The horrifying roar of Boeing 757 engines; the Enya ringtone of the Nokia phone the convention organizers gave Peter; the grand piano and tourist murmur in Temppeliaukio church; the whir (almost everywhere, outside) of bicycle wheels and thud of joggers’ feet; accordion music piped over a tour boat’s sound system; the applause of convention crowds; the plangent singing of dwarves; the hiss of water hitting sauna stove; a Swedish drinking song rendered with great enthusiasm by Swedes and Finns alike…There was a lot of bustle and noise, on our most recent trip. All of it (with the possible exception of the accordion music) was wonderful.
We were welcomed to Helsinki with exuberance, warmth and an impressive degree of organization. We ate herring of various sorts, and tar ice cream; drank (or, in my case, sipped gingerly) salt licorice vodka, Bear Beer and, at a wonderful Nepalese restaurant called “Yeti”, plain old pinot grigio.
We were surrounded by friends met last year in Uppsala, and ones met mere days ago: from Sweden and Finland, Russia and France, Germany and the UK. On one of my panels, I discovered a penchant for improvisation that I didn’t know I had (three words: post apocalyptic Teletubbies). Peter ate fermented shark in order to be made a Viking.
We craned up at a demon baby in a square ringed with cafes and full of bicyclists, walkers, shoppers, baby carriages, and gulls who managed to swoop into the gaps between the fishing wire installed to repel them, and make off with choice bits of patio food.
So yes: much wonderful, busy, sometimes cacophonous stuff. Also some pretty remarkable quiet.
I mentioned, above, the grand piano in Temppeliaukio church. It was certainly there, near the modest altar, and there was a woman playing it (some Chopin, some Liszt)—and there was also a rise and fall of tourist voices, in a multitude of languages. But it was sort of disingenuous of me to mention this place in the context of all the others that were so full of clamour, because the sounds here only served to emphasize the stillness.
The competition for this church began in the 1930s and was interrupted by World War II. It was eventually designed by the Suomalainen brothers, and consecrated in 1969. It’s a Lutheran church, but it didn’t even really feel like a building. It’s a grotto, a cave; a deep place hollowed out of bedrock. There are organ pipes grafted onto its jagged walls, and rows of pews, and, as I mentioned, an altar—but I kept looking around and up, away from them. From the outside, the church’s dome looks like a UFO, sinking slowly into old stone.
I assume that this place was designed to evoke awe and quiet reflection, and, in my own profane way, I felt these.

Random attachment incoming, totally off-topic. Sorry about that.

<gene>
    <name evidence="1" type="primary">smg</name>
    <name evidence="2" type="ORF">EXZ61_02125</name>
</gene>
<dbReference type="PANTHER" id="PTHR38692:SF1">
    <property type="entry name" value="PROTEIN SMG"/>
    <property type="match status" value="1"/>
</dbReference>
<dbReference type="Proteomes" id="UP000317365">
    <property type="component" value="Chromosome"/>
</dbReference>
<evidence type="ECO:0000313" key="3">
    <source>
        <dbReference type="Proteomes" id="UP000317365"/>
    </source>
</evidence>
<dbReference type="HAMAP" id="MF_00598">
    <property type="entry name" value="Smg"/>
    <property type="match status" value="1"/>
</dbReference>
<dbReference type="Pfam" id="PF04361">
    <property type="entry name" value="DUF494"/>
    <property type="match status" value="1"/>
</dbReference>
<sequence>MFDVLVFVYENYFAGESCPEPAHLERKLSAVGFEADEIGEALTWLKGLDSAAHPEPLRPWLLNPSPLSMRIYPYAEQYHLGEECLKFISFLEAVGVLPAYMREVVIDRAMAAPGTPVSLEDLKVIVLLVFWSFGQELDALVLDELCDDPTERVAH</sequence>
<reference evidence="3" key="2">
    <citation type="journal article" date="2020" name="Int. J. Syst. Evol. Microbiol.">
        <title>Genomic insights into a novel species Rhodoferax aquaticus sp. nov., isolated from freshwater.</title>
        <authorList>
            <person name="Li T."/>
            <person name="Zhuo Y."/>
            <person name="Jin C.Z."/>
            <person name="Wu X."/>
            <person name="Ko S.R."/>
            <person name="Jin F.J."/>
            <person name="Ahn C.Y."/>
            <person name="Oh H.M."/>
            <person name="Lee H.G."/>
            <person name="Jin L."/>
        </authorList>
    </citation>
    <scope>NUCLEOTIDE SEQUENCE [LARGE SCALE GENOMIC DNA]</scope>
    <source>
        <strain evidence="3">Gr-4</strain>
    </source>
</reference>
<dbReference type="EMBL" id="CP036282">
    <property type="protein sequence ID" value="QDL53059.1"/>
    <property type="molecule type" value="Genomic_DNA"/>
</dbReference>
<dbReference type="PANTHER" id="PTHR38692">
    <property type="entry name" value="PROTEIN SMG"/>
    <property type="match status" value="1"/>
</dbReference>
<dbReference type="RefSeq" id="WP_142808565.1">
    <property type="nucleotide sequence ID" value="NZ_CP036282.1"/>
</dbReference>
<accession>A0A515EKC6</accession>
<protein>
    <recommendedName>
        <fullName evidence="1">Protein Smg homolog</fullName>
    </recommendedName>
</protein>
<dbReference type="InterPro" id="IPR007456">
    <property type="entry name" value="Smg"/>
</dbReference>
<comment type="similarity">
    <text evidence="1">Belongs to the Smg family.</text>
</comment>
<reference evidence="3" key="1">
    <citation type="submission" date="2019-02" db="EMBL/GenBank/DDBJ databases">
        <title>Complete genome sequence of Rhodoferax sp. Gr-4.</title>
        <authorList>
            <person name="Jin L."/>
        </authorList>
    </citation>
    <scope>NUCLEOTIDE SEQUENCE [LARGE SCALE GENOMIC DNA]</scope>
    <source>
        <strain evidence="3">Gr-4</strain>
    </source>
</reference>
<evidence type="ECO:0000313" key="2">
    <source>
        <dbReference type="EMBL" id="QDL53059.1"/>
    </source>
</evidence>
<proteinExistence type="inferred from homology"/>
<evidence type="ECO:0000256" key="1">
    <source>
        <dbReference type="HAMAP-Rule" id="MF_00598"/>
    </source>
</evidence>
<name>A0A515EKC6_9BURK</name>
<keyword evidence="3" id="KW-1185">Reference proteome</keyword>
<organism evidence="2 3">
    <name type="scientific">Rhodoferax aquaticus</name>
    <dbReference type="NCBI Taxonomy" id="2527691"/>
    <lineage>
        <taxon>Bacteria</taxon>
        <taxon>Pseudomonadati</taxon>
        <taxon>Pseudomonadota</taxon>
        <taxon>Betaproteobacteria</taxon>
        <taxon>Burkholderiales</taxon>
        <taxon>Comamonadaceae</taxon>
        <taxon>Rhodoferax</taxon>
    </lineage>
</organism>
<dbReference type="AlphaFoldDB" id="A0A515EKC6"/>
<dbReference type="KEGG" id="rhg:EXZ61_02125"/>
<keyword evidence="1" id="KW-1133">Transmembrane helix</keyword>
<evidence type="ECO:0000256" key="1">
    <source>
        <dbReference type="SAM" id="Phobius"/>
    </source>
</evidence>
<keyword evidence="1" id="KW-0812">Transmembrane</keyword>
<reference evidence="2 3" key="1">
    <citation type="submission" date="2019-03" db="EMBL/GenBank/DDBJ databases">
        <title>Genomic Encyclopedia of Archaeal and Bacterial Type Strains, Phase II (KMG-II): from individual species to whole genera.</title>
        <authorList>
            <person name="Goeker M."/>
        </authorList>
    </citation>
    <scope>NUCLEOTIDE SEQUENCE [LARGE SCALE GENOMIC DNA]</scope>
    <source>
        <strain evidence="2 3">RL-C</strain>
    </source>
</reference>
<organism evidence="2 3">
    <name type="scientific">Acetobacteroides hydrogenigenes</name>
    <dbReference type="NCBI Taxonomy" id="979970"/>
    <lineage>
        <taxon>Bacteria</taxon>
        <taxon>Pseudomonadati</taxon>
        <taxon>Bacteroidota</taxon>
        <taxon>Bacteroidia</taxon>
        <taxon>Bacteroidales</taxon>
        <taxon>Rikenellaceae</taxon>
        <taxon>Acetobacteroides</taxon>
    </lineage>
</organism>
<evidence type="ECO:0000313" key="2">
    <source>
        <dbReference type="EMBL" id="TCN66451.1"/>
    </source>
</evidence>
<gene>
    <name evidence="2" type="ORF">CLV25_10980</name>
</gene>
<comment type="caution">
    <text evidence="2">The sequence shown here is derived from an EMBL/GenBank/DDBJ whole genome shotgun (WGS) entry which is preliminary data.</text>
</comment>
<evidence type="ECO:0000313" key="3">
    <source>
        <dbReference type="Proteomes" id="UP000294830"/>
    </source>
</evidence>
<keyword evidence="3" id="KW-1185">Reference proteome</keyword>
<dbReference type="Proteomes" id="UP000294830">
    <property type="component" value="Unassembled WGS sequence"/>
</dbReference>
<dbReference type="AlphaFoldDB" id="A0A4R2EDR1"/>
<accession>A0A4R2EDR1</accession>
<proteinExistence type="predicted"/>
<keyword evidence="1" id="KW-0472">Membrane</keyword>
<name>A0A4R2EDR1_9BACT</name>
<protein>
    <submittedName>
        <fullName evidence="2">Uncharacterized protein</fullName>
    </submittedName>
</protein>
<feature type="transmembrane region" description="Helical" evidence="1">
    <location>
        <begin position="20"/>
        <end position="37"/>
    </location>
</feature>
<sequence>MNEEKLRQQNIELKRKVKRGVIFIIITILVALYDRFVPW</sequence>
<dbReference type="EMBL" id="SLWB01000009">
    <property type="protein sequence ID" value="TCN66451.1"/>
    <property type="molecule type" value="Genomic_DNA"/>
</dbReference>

Speaking of which: Hietaniemi cemetery.
I’ve been to a good many cemeteries, here in Canada, some of them lovely, expansive and old. I’m used to iconography of the sort you find there: restrained, mostly. Nothing epic or unusual. So I wasn’t prepared for Hietaniemi, where weeping angels and simpering cupids and abstract sculpture and Viking serpents and even the odd hedgehog or two live side-by-side, among names that seem strange and magical to me.
Peter and I wandered a bit there, our first morning in Helsinki. I went back alone a couple of days later. It wasn’t enough. And I still can’t really figure out how to choose words for this place—so I’ve decided to use someone else’s.
Eeva-Liisa Manner was born in Helsinki in 1921, and died in 1995. I’d never heard of her until I went searching for words to go with the pictures I took in Hietaniemi cemetery. And now that I’ve heard of her, I’m smitten. Poetry-based smiting is something I haven’t experienced since my Lorca epiphany, back in the early 1990s. I imagine that reading Manner’s poetry in her own language would be that much more powerful—but translation more than suffices.
These are excerpts. I realize that citing excerpts of poems is as heinous as playing one movement of a symphony—but here I go. Here are some words that make me think of the husbands and wives and children who live in Hietaniemi cemetery.
When my head cracks like a flowerpot,
when my bones crack, my face falls away
I will breathe through the earth what is left in me,
I will breathe through the earth all love
and wrap it around my friends both here and there,
not forgetting the creatures;
in it I will wrap books, pens and clocks,
every familiar object,
mirror, ink-bottle, lampshade,
German dictionary, dog’s collar
– let them go sparkling on from hand to hand –
bees’ nests and diligent mathematics,
trees’ annual rings and calendar lore,
snail’s philosophical house and lazy grass snake,
hedgehog’s milk charm and swallow’s German tongue,
overgrown path and porch’s rotted planks
that rain has loved and snow and wind.
In it I will wrap the dates of the calendar,
let them be strewn on paths and in windy colours;
in it I will wrap a child’s solitary shoes,
small lost footsteps:
perhaps they will
sometimes when it is very difficult,
sense the lingering secret shelter
and go on.
“Games for Solitary People” (1956)
And two more lines, from “Theorem”:
shadows gliding on mountains; the image of wind and cloud,
the passage of smoke or life: bright, dusky, bright